The Frontier Guards were responsible for administering a territory 400,000 square kilometres in area. This force did not dispose of enough personnel to take care of the illicit traffic as completely as the situation required, given its normal duties. The Sinai Province especially, which fell into the jurisdiction of the Frontier Guards, was an important route for hashish entering from Lebanon and coming overland or sea across Palestine into the Nile Valley. Water being available in several places in the Sinai, the illicit traffickers chose alternative routes which further complicated the task of apprehending them. In fact they could move in a corridor 30 kilometres wide and yet find water on the way. Once at the western end of the desert, the drugs would either be taken across the Gulf of Suez or would follow the Red Sea coast towards Suez and Port Said. Engagements between the frontier guards and the traffickers in this area were dangerous and sometimes the chase would take four or five days, with shots being fired on both sides. It was the practice of the Government to give non-commissioned officers and other ranks awards to compensate them for their difficult task and also to keep them from being corrupted.

Unloading and transportation of the contraband

Full size image: 60 kB, Unloading and transportation of the contraband

The camel as a drug container

When the efforts of the enforcement agencies made the carriage of drugs on camel back or by porters dangerous, the organisers of the traffic turned to other means. One of the most ingenious was to pack hashish or opium in zinc cylinders which camels were forced to swallow. Once they had passed through the frontier controls, the camels would be slaughtered, the drug recovered from the carcase, and the meat sold. The police first heard about this method in October 1939. It will be recalled that the Second World War had begun a month earlier so that forces available for fighting contraband were further reduced. Some units of the Camel Corps, for example, had been assigned to purely military duties. At this time 30,000 or 35,000 camels coming from the east were passing through customs and the quarantine service at Kantara, so that the problem of discovering which of them were carrying drugs in their belly was not an easy one. This in

Sample tin of opium or hashish as found in camel's stomachs

Full size image: 96 kB, Sample tin of opium or hashish as found in camel's stomachs

Opening camels stomach in search of tins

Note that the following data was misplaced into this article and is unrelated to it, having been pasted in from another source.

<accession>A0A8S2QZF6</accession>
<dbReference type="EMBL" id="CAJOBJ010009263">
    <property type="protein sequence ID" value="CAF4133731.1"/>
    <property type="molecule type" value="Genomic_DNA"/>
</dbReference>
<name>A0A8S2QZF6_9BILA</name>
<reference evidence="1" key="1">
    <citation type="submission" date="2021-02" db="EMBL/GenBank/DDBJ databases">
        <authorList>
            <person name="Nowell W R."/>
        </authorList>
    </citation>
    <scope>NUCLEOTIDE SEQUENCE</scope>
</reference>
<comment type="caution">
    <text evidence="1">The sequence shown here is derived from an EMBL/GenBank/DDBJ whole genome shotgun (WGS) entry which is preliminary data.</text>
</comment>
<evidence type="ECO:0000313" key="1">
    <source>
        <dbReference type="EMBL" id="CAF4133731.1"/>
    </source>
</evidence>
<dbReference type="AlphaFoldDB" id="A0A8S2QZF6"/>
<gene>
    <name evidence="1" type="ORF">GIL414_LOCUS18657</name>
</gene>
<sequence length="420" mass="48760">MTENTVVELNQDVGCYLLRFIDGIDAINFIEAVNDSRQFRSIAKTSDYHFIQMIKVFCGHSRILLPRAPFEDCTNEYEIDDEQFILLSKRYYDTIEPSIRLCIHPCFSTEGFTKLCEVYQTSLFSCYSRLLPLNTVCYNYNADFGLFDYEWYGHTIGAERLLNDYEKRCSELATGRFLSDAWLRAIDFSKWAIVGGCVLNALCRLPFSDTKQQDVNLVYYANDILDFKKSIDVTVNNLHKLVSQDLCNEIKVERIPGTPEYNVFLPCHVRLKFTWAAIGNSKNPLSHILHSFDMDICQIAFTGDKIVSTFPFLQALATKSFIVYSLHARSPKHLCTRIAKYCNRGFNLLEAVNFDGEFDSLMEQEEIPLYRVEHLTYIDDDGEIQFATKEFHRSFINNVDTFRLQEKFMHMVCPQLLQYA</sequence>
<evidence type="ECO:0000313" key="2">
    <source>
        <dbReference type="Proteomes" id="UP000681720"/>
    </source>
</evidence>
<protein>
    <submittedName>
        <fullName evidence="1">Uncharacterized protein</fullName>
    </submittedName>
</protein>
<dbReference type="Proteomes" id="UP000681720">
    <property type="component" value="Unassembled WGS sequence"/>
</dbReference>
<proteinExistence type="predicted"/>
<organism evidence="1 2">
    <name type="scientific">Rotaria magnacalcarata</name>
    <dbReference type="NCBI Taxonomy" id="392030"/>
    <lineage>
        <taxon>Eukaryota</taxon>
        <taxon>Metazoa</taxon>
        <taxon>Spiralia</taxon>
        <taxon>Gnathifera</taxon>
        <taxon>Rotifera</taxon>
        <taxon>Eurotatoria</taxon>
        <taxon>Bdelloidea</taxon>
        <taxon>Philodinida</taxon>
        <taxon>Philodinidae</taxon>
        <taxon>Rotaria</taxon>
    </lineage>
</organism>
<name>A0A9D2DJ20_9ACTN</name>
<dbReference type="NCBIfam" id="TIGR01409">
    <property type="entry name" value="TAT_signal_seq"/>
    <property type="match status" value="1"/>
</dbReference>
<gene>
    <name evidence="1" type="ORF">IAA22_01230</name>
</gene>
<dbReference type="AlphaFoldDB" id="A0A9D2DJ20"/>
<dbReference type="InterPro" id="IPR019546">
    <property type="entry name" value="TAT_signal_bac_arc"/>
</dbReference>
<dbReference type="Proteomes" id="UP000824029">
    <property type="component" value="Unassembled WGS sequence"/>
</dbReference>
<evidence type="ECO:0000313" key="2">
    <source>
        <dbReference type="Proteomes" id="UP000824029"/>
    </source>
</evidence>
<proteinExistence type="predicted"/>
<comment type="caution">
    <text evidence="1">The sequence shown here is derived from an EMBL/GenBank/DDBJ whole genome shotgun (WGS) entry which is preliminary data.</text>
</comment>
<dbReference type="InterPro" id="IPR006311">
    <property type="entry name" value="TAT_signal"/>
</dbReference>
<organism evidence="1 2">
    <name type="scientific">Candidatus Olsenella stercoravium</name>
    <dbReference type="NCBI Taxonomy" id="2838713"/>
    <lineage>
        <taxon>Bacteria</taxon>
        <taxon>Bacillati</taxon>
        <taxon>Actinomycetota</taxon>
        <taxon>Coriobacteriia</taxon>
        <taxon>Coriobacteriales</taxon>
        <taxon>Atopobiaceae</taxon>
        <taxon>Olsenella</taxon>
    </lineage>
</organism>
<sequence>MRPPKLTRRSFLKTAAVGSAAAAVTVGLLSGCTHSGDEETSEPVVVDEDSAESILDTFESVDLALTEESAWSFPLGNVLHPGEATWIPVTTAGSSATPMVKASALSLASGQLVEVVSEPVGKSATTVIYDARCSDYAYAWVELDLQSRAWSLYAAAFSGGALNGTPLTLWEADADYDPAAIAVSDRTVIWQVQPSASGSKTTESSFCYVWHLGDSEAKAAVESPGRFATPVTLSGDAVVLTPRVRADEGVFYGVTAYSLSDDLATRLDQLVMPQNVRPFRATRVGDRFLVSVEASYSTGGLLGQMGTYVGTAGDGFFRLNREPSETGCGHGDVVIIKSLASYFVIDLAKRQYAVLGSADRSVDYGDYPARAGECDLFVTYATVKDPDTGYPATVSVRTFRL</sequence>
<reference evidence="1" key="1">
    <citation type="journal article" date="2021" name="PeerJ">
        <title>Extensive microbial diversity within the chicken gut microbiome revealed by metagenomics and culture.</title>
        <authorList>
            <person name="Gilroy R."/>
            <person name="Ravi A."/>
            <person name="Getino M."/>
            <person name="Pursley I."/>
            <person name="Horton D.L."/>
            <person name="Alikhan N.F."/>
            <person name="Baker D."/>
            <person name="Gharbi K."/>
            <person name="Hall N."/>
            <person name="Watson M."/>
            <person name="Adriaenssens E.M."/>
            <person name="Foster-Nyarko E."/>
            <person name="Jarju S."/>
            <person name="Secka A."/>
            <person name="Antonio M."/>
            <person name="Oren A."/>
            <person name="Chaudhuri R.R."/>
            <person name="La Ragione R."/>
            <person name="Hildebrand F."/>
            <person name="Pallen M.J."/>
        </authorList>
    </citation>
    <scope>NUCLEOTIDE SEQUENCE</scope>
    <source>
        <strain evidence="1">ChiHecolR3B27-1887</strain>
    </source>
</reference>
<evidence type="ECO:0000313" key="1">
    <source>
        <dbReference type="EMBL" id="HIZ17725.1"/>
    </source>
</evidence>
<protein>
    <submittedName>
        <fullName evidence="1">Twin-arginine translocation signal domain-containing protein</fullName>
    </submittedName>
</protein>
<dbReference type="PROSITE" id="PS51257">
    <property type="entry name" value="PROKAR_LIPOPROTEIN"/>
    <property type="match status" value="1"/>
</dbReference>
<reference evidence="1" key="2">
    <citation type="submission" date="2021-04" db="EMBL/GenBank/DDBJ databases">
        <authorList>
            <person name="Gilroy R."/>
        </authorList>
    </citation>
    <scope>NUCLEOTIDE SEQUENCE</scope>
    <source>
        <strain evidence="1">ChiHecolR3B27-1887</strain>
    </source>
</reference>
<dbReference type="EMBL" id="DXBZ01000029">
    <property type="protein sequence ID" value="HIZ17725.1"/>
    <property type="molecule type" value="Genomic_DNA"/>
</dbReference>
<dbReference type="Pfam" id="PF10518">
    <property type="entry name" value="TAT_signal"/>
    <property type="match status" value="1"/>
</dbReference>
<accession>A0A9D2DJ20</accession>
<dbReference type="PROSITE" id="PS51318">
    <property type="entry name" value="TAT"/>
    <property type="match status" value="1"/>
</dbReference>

Full size image: 49 kB, Opening camels stomach in search of tins

Plate showing the interior of the stomach of a camel: 1, Water-cells. 2, Cylinders in water-cells. 3, Aperture from esophagus to stomach. 4, Third and fourth stomachs. 5, Drug cylinders. 6, Aperture from rumen to second stomach. 7, The cud or masticated food.

Full size image: 36 kB, Plate showing the interior of the stomach of a camel: 1, Water-cells

genious trick of the illicit traffic came to light when a Bedouin refused to sell a camel for a price of 10 when the beast was not worth more than 3. The Sinai Police became suspicious and impounded this camel, together with nine others.

It was decided to slaughter one of the beasts, the risk being taken of having to recompense the owner if nothing was found. As it happened, 27 zinc cylinders 15 cm long and 4 cm in diameter were discovered. Eighteen other camels were subsequently also disembowelled and disgorged a total of 17.7 kg of hashish and 62.5 kg of heroin. It was noticed that the cylinders had been so formed that they could not pass from the animal's first stomach to the second stomach and be evacuated. According to veterinary authorities, the camel's first stomach performs hardly any digestive functions so that the creature suffers no physical harm by having these cylinders lodged inside him. Being made out of zinc, the containers would in any case not be affected by corrosive acids that might be in the stomach. Once through the customs on the Ismailia bank of the Canal, the camels used to be slaughtered in the desert and the cylinders retrieved. Needless to say, the value of the drugs sold in the animals was many times the cost to the trafficker in having to kill one prematurely.